Friday, June 27, 2008

Mint Cafe

Mint Cafe has some tough competition. This cheery little Middle Eastern sidewalk cafe on Sage near the Galleria is within a few miles of Houston's best and most popular Middle Eastern restaurants:

Mary'z -- possibly Houston's best traditional Middle Eastern food

Cafe Mezza -- possibly Houston's best contemporary Middle Eastern fusion food

Dimassi's -- a good quality and extremely popular Middle Eastern buffet

Although Mint is not better than Mary'z or Cafe Mezza, I go to Mint more than its competitors for a few reasons. First, now that Cafe Mezza is no longer BYOB, Mint is the best BYOB Middle Eastern restaurant in town.

Second, there are a handful of dishes at Mint Cafe that are better than any similar dishes in town:

Pies ($3.49): The little appetizer called "pies" (pictured above) includes a spinach pie and a cheese pie that are more like crispy spring rolls. But the star of the dish is the meat pie. The ground beef is mixed with pine nuts and an intriguing blend of spices.

Foul ($5.49): Sold elsewhere as ful mudammas, this is nothing more than a bowl of fava beans with olive oil, garlic, and lemon juice. The beans swim in a thick sea of oil and juice. It is the bracing acidic quality of the lemon juice transforms this dish from an oily bowl of beans to something special. I don't eat these beans with a fork. It is more fun to scoop up the beans and juices with triangles of pita.

Kid's menu Kafta burger ($5.99): Although this is one of the tastiest burgers in town, I only get to eat it when I bring Anonymous Child. It is only on Mint Cafe's kid's menu. She thinks it is pretty good, but I marvel at the unusual spices in the ground beef and at how well they work with lettuce, tomato, and mayo.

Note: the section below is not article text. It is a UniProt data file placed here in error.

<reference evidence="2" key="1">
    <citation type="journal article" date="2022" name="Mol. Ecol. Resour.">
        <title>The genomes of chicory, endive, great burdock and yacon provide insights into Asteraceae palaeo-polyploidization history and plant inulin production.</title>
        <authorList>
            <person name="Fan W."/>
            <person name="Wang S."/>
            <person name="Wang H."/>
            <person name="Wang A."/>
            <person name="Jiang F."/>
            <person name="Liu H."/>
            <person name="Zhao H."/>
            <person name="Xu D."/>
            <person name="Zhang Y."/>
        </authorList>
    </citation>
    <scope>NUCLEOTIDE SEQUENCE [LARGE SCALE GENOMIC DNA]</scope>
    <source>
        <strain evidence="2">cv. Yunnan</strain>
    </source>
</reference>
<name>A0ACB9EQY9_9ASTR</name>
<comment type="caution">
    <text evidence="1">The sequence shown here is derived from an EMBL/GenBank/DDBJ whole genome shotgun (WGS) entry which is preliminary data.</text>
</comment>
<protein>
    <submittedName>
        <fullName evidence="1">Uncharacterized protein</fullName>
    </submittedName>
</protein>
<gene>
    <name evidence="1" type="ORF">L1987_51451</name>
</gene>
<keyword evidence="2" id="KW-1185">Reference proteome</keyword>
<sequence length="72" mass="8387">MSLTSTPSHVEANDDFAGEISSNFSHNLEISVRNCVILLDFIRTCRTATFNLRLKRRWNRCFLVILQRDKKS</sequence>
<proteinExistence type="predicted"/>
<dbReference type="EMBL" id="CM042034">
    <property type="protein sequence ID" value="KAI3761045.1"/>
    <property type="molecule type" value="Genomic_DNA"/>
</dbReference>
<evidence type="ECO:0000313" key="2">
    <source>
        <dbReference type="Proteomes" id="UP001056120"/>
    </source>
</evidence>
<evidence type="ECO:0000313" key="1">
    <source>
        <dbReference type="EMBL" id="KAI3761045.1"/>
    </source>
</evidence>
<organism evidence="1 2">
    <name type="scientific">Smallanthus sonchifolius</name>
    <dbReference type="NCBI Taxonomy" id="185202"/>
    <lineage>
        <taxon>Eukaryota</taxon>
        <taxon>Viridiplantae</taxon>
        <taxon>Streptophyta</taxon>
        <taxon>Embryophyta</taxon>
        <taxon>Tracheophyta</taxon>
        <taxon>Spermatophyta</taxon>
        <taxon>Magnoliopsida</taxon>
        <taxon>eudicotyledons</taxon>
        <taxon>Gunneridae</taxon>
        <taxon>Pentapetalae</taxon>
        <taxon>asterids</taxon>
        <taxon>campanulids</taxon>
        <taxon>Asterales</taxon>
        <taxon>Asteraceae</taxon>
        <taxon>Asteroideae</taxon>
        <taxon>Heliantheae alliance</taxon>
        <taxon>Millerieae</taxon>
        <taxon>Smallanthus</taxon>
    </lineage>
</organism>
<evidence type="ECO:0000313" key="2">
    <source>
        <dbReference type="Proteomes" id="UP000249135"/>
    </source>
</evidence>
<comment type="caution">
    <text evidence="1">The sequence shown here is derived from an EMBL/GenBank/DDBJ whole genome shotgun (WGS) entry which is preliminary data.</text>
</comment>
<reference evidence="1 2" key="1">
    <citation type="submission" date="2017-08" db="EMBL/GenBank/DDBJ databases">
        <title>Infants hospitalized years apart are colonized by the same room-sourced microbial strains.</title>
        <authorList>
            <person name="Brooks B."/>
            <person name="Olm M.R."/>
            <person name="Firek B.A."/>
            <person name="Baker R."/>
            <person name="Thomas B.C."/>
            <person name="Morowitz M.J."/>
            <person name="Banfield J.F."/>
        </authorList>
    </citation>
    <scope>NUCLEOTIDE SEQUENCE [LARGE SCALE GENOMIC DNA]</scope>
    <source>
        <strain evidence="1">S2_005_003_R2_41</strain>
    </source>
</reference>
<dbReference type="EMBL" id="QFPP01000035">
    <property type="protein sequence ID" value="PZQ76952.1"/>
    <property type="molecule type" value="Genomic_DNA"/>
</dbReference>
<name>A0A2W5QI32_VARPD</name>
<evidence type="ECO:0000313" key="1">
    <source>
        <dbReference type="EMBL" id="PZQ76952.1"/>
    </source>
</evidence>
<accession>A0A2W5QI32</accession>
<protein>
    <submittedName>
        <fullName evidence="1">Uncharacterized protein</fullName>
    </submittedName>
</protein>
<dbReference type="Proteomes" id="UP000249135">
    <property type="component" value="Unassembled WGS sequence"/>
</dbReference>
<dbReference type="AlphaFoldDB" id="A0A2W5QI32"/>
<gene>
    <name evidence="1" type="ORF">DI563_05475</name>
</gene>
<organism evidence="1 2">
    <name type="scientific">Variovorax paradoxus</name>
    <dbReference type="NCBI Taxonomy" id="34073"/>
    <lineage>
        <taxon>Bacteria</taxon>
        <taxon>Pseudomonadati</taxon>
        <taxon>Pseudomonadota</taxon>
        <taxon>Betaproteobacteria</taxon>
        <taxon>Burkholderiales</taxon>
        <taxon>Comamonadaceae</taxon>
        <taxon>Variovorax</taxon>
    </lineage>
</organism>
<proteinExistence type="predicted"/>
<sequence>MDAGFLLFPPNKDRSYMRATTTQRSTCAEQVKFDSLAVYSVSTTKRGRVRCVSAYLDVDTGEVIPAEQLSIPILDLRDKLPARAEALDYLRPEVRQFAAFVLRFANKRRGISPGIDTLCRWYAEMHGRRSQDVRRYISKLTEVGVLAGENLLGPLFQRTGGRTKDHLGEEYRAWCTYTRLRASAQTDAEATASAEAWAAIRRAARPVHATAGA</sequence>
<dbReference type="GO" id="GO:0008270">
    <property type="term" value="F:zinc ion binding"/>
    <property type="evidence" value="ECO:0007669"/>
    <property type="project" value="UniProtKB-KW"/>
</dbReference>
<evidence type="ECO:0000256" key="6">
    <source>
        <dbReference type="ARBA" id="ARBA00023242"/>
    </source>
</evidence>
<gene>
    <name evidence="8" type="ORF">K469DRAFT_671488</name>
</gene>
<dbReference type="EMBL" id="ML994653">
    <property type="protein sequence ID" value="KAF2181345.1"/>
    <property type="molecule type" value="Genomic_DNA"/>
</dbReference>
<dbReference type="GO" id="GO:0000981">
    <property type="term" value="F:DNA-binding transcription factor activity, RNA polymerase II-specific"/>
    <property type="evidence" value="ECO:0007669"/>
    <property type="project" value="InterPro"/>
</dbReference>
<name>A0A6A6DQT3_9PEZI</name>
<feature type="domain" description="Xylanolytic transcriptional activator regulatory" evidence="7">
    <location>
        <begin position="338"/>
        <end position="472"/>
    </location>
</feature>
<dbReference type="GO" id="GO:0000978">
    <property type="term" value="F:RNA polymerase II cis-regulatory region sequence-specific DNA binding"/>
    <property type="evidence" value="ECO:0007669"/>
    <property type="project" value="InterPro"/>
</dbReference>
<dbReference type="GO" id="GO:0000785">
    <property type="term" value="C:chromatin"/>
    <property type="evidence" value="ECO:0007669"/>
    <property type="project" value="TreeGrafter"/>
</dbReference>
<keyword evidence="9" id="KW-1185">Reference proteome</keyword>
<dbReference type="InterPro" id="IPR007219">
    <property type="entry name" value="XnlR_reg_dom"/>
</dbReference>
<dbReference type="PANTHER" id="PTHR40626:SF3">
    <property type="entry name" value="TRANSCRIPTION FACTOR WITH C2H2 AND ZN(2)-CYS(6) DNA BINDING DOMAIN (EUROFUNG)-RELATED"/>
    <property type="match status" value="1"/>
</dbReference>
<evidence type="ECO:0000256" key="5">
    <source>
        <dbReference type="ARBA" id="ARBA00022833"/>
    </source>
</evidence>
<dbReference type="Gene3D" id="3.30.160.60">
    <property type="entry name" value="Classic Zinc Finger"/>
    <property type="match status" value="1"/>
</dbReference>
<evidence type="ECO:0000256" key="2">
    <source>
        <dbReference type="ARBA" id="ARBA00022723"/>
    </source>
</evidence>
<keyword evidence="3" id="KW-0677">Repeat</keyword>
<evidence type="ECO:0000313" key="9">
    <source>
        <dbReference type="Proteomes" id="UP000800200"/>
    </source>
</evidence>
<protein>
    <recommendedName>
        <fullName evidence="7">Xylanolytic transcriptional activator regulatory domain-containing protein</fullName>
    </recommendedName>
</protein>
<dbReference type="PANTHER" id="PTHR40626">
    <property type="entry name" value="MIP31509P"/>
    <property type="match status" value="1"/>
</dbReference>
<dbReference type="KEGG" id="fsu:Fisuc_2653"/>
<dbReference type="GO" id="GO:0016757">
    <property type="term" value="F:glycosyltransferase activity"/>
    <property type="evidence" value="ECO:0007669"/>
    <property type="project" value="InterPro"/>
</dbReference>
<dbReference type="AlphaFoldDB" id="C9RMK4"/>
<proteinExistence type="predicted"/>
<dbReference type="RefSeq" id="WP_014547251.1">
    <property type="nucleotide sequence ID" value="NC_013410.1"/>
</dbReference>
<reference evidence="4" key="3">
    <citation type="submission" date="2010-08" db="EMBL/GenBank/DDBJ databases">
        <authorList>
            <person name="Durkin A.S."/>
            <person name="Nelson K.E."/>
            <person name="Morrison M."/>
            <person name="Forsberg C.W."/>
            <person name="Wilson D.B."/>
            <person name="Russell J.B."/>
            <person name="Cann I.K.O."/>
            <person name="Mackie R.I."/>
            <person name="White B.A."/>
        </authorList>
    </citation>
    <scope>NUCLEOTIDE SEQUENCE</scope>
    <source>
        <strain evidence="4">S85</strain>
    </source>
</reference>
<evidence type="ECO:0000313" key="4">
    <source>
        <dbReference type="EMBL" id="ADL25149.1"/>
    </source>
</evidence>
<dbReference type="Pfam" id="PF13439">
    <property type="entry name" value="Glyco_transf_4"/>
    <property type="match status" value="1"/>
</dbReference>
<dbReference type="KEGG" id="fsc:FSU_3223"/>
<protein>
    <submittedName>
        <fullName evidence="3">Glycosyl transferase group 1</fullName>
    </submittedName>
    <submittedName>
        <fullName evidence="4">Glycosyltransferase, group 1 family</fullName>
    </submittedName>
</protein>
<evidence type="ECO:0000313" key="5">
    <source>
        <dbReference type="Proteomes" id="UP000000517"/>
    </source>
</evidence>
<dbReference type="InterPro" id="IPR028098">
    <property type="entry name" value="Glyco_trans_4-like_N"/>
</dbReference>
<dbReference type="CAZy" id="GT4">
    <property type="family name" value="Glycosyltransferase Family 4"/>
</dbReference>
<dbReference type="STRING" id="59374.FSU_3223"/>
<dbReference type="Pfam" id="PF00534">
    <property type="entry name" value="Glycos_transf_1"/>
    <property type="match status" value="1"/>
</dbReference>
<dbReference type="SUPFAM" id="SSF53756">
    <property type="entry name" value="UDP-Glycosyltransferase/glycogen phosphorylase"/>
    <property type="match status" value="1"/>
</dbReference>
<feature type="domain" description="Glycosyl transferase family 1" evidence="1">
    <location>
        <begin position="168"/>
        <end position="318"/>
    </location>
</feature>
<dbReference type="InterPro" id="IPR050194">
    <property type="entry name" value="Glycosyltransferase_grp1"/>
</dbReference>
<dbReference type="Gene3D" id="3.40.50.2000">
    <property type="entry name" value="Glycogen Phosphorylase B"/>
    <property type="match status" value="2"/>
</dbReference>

This burger may not appeal to purists who prefer medium rare meat with lots of juice. This burger is well done, and seems to be made from lean meat. But it is the spices that elevate it to something completely different.

Israeli couscous ($2.49): The pea-sized balls of pasta are larger than ordinary couscous. They have an al dente texture and are flavored with spices such as cinnamon.

Other dishes may not beat all the competition, but are quite good. The eggplant in baba ghanouge is appropriately smoky and flavorful.

The chicken in the chicken kabob has a nice marinade and is served with a pungent garlic sauce. But it doesn't compare with Mary'z flavorful marinade.

Mint also does a nice job with lamb chops. And tabouli is made correctly with a lot of fresh parsley and lemon juice.

Only a few dishes are disappointing. The fattoush salad is not as interesting as versions I have tried elsewhere. I find the hummus dull, but then I usually find hummus dull.

Mint Cafe is a family operation. Mom works in the kitchen. A son waits tables. Many customers are regulars. Many customers eat at the sidewalk tables outside. A few customers even eat outside with their dogs.

It's that kind of place.


Rubiao said...

If you find yourself in the neighborhood sans child, the kafta burger at Cafe Mezza is delicious. I think it is the most consistent casual restaurant in town. Every time I've been (for years), everything on the table has been perfect. Its hard not to order the shish tawuk or the mango chicken, but that burger is something special.

sheeats said...

It is a family-run place; you're correct about that. A good friend of mine used to date the owner's son. Every time we went, the place was packed with their extended family and friends. It seems to have changed a bit since then, though -- more non-Lebanese folks in the joint these days. :)